(defn heightmap-center-index [heightmap]
(midpoint 0 (heightmap-last-index heightmap)))
```

Support for reading/writing:

```
(defn heightmap-get [heightmap x y]
(.get heightmap x y))
(defn heightmap-get-safe [heightmap x y]
(let [last (heightmap-last-index heightmap)]
(when (and (<= 0 x last)
(<= 0 y last))
(heightmap-get heightmap x y))))
(defn heightmap-set! [heightmap x y val]
(.set heightmap x y val))
(defn heightmap-set-if-unset! [heightmap x y val]
(when (== 0 (heightmap-get heightmap x y))
(heightmap-set! heightmap x y val)))
```

Normalization:

```
(defn normalize [heightmap]
(let [max (- Infinity)
min Infinity]
(do-ndarray-el el heightmap
(when (< max el) (set! max el))
(when (> min el) (set! min el)))
(let [span (- max min)]
(do-ndarray [x y] heightmap
(heightmap-set! heightmap x y
(/ (- (heightmap-get heightmap x y) min)
span))))))
```

Creation:

```
(defn make-heightmap [exponent]
(let [resolution (+ (Math.pow 2 exponent) 1)]
(let [heightmap (ndarray (new Float64Array (* resolution resolution))
[resolution resolution])]
(set! heightmap.exponent exponent)
(set! heightmap.resolution resolution)
(set! heightmap.last (dec resolution))
heightmap)))
```

I’m not going to go through all the code here line-by-line because it’s mostly just a simple update of the last post.

## Slicing Heightmaps

Part of the Midpoint Displacement is “repeat the process on the four corner squares of this one”, and with ndarray we can make getting those corners much simpler:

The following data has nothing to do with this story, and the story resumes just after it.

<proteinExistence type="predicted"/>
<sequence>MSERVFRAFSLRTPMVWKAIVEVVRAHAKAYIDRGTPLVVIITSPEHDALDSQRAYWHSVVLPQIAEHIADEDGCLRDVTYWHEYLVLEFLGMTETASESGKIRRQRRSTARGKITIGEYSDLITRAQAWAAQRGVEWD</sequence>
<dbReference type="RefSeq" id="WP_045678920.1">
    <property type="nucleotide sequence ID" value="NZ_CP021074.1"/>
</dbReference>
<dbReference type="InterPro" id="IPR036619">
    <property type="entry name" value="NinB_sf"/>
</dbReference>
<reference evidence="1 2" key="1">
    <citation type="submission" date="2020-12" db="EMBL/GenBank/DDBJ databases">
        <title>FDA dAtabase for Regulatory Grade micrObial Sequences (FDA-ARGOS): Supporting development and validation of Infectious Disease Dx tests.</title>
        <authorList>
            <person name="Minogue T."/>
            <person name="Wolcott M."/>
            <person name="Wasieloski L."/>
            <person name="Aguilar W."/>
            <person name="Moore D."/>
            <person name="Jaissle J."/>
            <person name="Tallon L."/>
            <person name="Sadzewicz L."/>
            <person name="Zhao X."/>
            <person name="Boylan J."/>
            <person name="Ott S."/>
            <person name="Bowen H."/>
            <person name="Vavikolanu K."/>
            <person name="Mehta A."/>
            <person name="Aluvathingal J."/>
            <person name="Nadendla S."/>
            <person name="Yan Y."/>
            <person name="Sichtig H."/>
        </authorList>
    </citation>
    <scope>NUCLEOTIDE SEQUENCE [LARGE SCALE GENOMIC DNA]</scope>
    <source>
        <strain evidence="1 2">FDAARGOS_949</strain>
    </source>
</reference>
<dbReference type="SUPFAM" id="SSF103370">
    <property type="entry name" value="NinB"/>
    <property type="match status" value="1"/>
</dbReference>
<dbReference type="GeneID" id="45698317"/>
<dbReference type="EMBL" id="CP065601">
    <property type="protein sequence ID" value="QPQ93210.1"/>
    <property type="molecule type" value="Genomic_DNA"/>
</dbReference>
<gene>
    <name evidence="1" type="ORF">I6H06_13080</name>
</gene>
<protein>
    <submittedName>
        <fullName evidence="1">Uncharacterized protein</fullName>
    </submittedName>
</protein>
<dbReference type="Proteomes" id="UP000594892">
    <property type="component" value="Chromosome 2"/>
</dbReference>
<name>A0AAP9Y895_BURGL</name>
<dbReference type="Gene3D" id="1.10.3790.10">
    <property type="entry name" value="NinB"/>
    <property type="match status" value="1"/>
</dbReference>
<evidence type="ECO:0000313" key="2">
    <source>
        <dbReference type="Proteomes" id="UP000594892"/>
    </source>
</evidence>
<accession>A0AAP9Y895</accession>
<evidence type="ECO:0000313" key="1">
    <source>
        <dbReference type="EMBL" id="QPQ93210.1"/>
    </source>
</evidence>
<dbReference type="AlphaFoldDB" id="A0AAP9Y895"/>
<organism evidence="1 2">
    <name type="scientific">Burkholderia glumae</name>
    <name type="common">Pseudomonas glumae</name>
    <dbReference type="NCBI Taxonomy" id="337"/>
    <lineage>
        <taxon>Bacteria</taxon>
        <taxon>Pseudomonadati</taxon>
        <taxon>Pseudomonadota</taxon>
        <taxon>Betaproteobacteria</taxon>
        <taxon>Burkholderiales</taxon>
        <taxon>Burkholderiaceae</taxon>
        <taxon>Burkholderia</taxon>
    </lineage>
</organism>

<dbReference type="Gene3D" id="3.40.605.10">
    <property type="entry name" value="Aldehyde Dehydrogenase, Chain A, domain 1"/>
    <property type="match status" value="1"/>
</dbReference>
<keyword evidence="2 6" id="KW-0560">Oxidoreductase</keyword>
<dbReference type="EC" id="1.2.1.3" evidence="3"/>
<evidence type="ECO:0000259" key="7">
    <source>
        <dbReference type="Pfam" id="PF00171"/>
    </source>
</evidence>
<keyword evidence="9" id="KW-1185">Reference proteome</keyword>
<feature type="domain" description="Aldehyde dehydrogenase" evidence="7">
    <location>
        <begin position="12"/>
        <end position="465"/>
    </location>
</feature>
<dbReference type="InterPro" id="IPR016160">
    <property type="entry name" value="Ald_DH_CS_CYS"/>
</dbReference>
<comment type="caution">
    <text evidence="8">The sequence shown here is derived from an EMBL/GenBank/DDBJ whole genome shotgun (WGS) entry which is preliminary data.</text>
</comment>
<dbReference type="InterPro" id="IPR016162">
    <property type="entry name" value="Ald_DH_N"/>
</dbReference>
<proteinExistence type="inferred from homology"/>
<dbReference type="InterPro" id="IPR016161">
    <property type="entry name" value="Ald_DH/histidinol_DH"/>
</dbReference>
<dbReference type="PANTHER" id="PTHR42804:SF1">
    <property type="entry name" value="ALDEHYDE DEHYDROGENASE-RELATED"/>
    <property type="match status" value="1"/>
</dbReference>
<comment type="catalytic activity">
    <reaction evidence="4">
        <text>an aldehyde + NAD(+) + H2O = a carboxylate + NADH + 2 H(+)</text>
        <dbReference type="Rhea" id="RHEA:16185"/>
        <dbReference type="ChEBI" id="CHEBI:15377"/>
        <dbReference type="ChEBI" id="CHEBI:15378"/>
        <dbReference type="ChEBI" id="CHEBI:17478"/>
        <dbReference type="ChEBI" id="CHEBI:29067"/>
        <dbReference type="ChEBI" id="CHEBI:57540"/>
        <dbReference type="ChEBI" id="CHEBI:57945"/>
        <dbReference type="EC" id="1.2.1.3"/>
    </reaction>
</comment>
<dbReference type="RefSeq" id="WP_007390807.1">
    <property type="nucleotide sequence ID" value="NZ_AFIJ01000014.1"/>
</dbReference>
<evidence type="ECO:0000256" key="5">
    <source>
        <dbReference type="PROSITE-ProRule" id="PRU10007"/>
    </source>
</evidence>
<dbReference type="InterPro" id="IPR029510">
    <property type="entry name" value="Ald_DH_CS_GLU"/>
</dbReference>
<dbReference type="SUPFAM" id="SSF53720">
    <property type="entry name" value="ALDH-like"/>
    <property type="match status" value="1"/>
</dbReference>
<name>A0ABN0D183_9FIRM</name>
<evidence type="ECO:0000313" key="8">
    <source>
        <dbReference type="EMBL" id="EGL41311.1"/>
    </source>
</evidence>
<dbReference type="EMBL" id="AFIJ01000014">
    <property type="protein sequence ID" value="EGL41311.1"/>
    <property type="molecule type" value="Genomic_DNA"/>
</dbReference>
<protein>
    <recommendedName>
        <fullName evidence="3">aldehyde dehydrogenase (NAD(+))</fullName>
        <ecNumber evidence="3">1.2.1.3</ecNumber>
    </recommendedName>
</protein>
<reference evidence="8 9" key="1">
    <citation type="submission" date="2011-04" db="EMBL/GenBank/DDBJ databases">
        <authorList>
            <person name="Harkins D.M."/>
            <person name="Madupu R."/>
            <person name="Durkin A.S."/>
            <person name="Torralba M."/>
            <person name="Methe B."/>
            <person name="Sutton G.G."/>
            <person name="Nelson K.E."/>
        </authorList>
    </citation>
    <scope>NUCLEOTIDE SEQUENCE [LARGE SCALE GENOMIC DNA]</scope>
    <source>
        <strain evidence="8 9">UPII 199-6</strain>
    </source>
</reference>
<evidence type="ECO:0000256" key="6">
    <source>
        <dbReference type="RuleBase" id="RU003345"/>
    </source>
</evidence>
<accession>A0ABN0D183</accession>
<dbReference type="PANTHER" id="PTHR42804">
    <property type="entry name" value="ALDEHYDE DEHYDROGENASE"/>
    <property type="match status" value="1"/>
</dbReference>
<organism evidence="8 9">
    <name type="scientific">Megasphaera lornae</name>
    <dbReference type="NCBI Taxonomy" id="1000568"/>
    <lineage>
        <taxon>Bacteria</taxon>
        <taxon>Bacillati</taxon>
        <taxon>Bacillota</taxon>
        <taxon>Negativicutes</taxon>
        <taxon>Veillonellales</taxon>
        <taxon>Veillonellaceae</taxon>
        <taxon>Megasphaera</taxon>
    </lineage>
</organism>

```
(defn top-left-corner [heightmap]
(let [center (heightmap-center-index heightmap)]
(-> heightmap
(.lo 0 0)
(.hi (inc center) (inc center)))))
(defn top-right-corner [heightmap]
(let [center (heightmap-center-index heightmap)]
(-> heightmap
(.lo center 0)
(.hi (inc center) (inc center)))))
(defn bottom-left-corner [heightmap]
(let [center (heightmap-center-index heightmap)]
(-> heightmap
(.lo 0 center)
(.hi (inc center) (inc center)))))
(defn bottom-right-corner [heightmap]
(let [center (heightmap-center-index heightmap)]
(-> heightmap
(.lo center center)
(.hi (inc center) (inc center)))))
```

Each of these will return a “slice” of the underlying ndarray that looks and
acts like a fresh array (e.g. its indices start at `0`

, `0`

), but that uses the
appropriate part of the original array as the data storage.

## Updating the Algorithm

Now we can turn the algorithm into a recursive version. With the slicing functions it’s pretty simple. Initializing the corners is still trivial:

```